Dr Jack Newman: I think it is important. But it is not necessary that the experience be a good one. Several of the best lactation consultants I know actually had considerable difficulty with breastfeeding. If they learned the right lessons, that can help them be good support workers. It helps such a person be empathetic to the mother who is feeling desperate or feeling things will never work out.
Lactivist: As long as the support worker is professionally trained and has gone through the hard process of qualifying, personal experience of breastfeeding should not be a prerequisite.
La Leche League (Nina): As Thomas Edison once said, ‘True knowledge is experience, all the rest is information.’ An experienced breastfeeding mother has the heartfelt confidence that mothers and babies can breastfeed.
Analytical Armadillo: If you ask mums if experience is important, they will often answer yes - they want someone who has been there done that. I know a couple of fantastic lactation consultants who haven't had children, but have developed their interest through midwifery - do mums who see them in the NHS even think to check if they had personal experience?
Blacktating: I think it's very important for breastfeeding support workers to have personal experience with breastfeeding. I want the person who is helping me with any breastfeeding problems to have both clinical expertise and a deep understanding of what I'm going through as a mother when my baby is having feeding difficulties. I'm not sure you can have the same level of empathy if you haven't breastfed your own child.
|"Confidence in breastfeeding has been lost in our |
(still) bottle feeding culture" - La Leche League (Eileen).
2. What minimum length of personal breastfeeding experience should be a prerequisite for this occupation?
La Leche League (Jill): The WHO (& NHS) supports breastfeeding for at least two years so ideally this would be preferable. Having said that there would not be many breastfeeding counsellors in GB if this were the case so for now at least maybe one year. I do hope it soon becomes possible to extend this.
|"I think 6 months is inadequate"|
- Alison Blenkinsop
La Leche League (Eileen): I think any counsellor who has no experience (including second-hand) of breastfeeding to at least two years and preferably several examples of genuinely natural weaning (as opposed to self-weaning brought about by "managing" breastfeeding and by lifestyle choices such as separation) will be less successful in helping a range of mothers.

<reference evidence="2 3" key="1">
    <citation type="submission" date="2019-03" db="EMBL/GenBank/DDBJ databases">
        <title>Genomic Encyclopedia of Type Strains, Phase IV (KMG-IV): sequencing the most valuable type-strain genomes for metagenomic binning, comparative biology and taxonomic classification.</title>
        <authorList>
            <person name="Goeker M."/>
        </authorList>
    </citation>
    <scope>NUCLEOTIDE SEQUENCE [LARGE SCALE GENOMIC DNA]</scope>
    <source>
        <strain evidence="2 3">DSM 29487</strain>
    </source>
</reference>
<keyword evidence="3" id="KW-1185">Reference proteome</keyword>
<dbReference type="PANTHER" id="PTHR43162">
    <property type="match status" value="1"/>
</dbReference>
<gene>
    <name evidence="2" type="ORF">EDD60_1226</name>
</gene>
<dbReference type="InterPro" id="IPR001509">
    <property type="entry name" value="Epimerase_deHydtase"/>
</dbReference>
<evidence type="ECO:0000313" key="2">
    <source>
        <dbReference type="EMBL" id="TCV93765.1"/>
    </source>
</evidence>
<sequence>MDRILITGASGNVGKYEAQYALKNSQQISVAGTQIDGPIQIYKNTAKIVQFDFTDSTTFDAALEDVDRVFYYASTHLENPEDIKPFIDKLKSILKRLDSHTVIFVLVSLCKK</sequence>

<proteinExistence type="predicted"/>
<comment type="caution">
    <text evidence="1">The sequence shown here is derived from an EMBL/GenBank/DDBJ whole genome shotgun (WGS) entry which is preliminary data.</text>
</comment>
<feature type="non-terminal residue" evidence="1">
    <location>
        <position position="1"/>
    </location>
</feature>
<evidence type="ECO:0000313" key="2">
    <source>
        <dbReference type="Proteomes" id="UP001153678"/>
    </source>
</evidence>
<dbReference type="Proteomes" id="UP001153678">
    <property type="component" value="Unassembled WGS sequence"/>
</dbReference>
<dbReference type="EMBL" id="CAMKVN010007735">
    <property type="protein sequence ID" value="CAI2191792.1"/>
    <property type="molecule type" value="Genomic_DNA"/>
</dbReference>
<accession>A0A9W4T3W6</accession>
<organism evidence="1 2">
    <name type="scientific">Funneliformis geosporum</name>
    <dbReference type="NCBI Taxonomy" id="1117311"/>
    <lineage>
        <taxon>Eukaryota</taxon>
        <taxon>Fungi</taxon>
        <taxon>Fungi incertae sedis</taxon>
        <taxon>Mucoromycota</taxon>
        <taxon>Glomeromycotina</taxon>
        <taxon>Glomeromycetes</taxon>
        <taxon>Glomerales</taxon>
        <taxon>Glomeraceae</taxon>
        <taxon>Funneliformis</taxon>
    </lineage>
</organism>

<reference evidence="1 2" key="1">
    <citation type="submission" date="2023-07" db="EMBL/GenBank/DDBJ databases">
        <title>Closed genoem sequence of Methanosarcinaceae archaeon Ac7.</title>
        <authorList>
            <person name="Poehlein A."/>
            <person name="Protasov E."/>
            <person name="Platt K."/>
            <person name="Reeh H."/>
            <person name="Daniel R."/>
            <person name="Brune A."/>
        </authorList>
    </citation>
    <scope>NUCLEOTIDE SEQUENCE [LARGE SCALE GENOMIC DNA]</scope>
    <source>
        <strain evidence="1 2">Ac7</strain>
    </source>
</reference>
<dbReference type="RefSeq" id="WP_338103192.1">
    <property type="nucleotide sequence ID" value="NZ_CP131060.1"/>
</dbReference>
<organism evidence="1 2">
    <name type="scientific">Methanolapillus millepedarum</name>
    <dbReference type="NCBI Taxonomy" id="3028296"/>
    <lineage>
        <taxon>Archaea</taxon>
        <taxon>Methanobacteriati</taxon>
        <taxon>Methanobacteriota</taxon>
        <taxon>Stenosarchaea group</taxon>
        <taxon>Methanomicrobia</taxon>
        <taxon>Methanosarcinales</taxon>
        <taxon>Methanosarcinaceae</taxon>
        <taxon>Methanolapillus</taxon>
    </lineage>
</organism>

Blacktating: I'm not sure there's a minimum length I'd be looking for. I'm not sure I would even ask. It would be fantastic if all breastfeeding support specialists had breastfed into toddlerhood at least once. Breastfeeding a newbie is vastly different from breastfeeding a 6 month old and the problems moms face change with baby's age.
La Leche League (Barbara): To accredit as an LLL Leader a mother has usually breastfed for the first 12 months and often longer. A mother who has only breastfed for a couple of months may not understand as much about breastfeeding through different ages and stages but she might well be capable of supporting another mother through an initial difficult start to breastfeeding.
Analytical Armadillo: I think there are a lot of qualities beyond experience. Some who have fed for years may have never experienced a single issue, whilst someone who stopped earlier than they would have liked can have become educated and feel driven to empower other mums to do what they couldn't.
La Leche League (Nina): A breastfeeding mother learns a huge amount in the first year because babies are growing and developing at a rapid rate with changing needs. Since the prevailing recommendation is for 6 months exclusive breastfeeding, perhaps that should be the minimum?
Dr Jack Newman: I don't think that there is a minimum amount of time. It helps to go through the whole period from birth to a toddler weaning to know what it is like to breastfeed a toddler and understand the special issues that come up when a toddler breastfeeds. But many people understand without the actual experience.
La Leche League (Petra): I prefer someone who has breastfed for as long as possible to be able to cover all areas; including extended bf and weaning. I also know that this is getting increasingly more difficult as a lot of women have to return to work. Question is: Should we adjust the requirements or should society adjust their expectations and the support it offers to families?